Sports Illustrated announced its choice for 2013's Sportsman of the Year on Dec. 16, 2013. Here's one of the nominations for that honor by an SI writer.
In 2012, LeBron James won the NBA championship, NBA MVP, Finals MVP and Olympic gold medal. He delivered a playoff performance that was unforgettable, in Game 4 of the Eastern Conference semifinals at Indiana, and then one that was epic, in Game 6 of the Eastern Conference Finals at Boston. He rescued the United States in pool play versus Lithuania and again in the gold-medal game versus Spain. During the regular season he shot 53 percent -- Larry Bird never even shot 53 percent -- with an efficiency rating nearly four points higher than anybody else's. He set a career-high in rebounds and attempted fewer three-pointers than ever while sinking them at a higher clip than ever. He was named SI's Sportsman of the Year. "It gets no better for a basketball player," said Heat guard Dwyane Wade.
And yet, in 2013, it did.
There were no Olympics, but James again captured the NBA championship, NBA MVP and Finals MVP. His field goal percentage rose to an unfathomable 56.5 percent. His three-point percentage crossed the 40 percent threshold for the first time. He also averaged eight rebounds for the first time, his assist totals improved and so did his efficiency rating. He hoisted Miami through a 27-game winning streak -- in one of those victories, over Sacramento, he accounted for a staggering 77 points -- and then he logged 960 minutes in the playoffs while serving as the Heat's primary ball-handler, playmaker and post threat. In the Finals against San Antonio, he struggled to eat and sleep yet he averaged more than 43 minutes, leading the Heat in every major statistical category while shadowing Tony Parker around upwards of 300 pick-and-rolls. Yes, 2012 was a historic year for James, but 2013 was superior by far.
We have entered an age when James could win Sportsman of the Year every year and probably should. His domination of the basketball world is so thorough he seems to be competing only against himself. The questions about whether he could win the championship were answered by consecutive titles. The questions about whether he could perform in the clutch were answered by the most timely jumper anybody could imagine, to seal a Game 7 victory over the Spurs. The only question now is how exactly he can keep expanding his own craft. In 2012, he mastered the post, and in 2013, he mastered the perimeter. You could make an argument that he's the sport's best point guard and also its premier power forward. Basketball has never seen anything like James in his prime. The only danger is that the public becomes bored by his solitary pursuit. He could use a foil, and while Kevin Durant and Derrick Rose are worthy adversaries, they have yet to really challenge him.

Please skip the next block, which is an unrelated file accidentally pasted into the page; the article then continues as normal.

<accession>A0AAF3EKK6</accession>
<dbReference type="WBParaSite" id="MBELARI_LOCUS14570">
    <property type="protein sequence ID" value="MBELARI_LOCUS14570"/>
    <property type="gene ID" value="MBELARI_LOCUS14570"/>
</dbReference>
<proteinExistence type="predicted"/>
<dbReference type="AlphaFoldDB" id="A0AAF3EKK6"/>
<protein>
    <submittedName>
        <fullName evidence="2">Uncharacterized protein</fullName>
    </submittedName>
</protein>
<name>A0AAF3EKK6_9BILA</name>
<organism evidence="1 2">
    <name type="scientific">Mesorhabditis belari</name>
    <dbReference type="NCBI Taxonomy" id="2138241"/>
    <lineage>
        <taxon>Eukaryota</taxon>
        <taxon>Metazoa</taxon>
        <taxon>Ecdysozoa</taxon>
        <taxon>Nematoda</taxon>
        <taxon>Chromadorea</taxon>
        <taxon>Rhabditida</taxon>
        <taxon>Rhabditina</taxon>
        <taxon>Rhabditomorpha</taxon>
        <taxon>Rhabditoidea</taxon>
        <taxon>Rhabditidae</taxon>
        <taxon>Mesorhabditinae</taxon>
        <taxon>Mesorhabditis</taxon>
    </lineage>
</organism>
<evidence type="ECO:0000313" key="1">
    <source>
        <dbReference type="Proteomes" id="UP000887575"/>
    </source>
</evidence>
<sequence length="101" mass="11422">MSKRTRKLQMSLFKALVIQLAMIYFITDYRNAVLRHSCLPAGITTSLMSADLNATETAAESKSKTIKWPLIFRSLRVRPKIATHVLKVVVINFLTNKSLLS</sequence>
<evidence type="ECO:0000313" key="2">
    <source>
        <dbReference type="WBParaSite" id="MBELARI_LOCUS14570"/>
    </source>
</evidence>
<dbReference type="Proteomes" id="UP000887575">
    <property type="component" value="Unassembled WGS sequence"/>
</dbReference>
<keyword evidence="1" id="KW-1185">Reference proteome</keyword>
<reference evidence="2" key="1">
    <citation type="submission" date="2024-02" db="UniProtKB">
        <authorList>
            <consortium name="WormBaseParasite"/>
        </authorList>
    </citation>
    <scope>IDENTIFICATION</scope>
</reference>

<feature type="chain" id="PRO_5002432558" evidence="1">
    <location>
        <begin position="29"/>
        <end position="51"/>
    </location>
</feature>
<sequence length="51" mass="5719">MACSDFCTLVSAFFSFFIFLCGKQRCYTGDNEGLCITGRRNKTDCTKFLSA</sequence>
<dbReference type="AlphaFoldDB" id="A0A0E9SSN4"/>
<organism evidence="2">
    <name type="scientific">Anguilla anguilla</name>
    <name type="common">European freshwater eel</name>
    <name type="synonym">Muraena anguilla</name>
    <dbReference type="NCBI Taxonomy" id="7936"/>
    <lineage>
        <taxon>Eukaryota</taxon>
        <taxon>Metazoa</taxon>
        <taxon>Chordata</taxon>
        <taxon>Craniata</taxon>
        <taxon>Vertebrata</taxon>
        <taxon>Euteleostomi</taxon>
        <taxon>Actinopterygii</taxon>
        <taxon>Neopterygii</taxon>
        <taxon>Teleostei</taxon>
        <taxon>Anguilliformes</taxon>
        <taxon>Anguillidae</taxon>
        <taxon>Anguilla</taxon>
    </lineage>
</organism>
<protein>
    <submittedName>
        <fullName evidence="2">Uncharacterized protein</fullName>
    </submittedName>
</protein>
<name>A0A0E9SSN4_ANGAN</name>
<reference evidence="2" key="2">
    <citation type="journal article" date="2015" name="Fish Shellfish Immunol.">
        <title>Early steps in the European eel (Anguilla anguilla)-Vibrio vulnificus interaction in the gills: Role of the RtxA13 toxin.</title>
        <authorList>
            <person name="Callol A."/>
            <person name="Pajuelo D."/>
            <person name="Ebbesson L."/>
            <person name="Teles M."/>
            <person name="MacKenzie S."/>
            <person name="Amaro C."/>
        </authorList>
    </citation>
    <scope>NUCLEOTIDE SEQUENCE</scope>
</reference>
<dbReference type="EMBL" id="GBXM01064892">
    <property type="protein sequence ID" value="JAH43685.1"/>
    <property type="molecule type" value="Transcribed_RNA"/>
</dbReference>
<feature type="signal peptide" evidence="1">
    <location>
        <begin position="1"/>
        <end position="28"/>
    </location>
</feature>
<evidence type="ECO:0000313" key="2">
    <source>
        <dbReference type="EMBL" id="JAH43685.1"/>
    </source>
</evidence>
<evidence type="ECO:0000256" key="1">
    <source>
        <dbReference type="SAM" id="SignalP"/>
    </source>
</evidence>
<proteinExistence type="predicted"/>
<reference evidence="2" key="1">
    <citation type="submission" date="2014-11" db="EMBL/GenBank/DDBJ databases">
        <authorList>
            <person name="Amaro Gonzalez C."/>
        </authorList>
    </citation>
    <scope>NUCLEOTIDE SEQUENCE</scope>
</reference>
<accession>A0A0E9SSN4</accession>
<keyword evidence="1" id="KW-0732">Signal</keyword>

Three years have passed since The Decision and the rehabilitation is complete. James makes few missteps, whether he's triggering a three-on-two fast break, or addressing a hundred unforgiving TV cameras. He leads the NBA in every way. His philanthropic efforts -- highlighted by a program that brings every at-risk third grader in the Akron public school system into an educational cocoon conceived and funded by James -- stand in overwhelming contrast to the requisite charity golf tournaments and bowling outings staged by other athletes. Everybody who's made an All Star team seems to have a foundation and they invariably donate a scoreboard here, a goal post there. James used to be like them, passing out bikes. Now he is tangibly enriching the lives of a city's most vulnerable citizens. He is saving those who were not chosen.
James was hailed, before his high school graduation, as a phenomenon unlike any other, and the most remarkable thing about him is that he doesn't disappoint. He doesn't slack in the regular season. He doesn't coast on defense. He rarely paces himself. But he is no automaton, either. He puts his foibles on display so they can be conquered. James was tested in the Finals, baited by the Spurs to take outside shots, and he failed bitterly. Through the first six games, he averaged 8.2 points outside the paint on 33.89 percent shooting and 29.2 percent from three. He could have stopped. He could have deferred. He could have retreated inside. Instead, he visualized himself making those shots, and studied old tape to remember that he could. He uncorked 20 shots outside the paint in Game 7 and drilled nine of them, including five threes. The last J, from 20 feet, yielded the second ring.
It also earned him my vote for Sportsman of the Year. When SI gave him the award last December, the choice was a bit of a surprise. Now, it's almost too obvious. He's the Sportsman of the Era.